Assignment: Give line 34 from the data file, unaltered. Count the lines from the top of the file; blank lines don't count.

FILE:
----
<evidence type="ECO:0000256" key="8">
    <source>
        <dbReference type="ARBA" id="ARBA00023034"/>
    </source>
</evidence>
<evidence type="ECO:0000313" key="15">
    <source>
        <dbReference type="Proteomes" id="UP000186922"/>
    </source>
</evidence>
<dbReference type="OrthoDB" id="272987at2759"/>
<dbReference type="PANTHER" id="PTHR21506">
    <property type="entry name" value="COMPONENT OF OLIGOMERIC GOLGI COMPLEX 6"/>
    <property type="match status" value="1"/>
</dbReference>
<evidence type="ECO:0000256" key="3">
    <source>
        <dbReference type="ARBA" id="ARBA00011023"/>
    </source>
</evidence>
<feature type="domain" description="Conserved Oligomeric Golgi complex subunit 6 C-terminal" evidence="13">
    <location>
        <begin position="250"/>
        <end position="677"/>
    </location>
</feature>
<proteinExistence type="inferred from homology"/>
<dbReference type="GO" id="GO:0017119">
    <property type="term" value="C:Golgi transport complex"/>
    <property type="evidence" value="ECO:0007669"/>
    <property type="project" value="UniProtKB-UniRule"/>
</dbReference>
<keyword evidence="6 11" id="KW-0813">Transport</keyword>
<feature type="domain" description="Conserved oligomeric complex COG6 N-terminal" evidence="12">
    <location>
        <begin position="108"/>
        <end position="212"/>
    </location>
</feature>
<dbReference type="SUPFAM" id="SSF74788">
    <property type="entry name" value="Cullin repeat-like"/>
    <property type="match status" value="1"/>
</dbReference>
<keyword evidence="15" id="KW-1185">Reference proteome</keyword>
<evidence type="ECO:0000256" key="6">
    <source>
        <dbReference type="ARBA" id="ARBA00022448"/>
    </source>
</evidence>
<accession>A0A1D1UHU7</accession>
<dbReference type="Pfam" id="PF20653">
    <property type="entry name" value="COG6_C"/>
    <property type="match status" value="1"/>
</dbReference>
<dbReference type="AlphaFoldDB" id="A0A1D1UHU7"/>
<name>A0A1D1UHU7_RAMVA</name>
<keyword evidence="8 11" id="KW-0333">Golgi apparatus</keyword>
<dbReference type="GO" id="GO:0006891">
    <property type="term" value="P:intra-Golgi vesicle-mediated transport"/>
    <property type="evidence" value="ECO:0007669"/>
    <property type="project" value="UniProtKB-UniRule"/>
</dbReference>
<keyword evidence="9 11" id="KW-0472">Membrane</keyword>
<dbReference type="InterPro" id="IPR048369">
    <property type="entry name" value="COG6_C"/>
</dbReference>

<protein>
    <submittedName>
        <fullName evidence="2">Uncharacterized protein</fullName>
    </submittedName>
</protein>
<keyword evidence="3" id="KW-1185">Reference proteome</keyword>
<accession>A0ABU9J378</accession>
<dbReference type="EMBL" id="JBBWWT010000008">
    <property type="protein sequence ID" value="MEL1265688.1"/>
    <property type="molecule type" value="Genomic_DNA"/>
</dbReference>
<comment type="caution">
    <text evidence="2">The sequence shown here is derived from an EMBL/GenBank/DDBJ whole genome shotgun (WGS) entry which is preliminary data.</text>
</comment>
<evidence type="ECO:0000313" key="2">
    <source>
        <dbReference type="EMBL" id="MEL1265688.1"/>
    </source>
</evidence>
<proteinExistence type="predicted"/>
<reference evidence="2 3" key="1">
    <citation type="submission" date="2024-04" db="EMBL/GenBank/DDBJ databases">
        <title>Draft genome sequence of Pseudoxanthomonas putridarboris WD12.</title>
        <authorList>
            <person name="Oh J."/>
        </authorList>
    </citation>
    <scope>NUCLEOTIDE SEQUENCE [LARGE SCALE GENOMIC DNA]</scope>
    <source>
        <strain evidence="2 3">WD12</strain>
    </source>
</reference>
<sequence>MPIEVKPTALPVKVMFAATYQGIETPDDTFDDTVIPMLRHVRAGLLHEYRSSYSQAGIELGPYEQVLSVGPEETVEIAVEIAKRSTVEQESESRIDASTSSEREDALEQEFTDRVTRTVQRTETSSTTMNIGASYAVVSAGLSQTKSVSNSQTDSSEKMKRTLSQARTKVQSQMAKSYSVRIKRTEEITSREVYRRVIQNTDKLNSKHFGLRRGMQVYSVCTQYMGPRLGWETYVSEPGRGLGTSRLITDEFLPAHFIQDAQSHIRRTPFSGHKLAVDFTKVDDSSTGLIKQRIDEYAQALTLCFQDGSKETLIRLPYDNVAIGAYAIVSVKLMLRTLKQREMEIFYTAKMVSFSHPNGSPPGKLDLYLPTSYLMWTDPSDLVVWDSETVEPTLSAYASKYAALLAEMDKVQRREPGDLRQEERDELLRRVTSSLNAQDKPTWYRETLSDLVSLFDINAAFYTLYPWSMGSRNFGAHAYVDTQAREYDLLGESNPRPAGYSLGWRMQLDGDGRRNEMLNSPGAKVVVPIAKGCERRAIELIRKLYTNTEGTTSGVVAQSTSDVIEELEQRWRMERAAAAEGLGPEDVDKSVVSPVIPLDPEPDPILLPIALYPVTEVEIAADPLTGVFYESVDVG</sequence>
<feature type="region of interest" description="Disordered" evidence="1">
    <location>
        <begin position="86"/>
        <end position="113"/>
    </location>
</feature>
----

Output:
<feature type="domain" description="Conserved oligomeric complex COG6 N-terminal" evidence="12">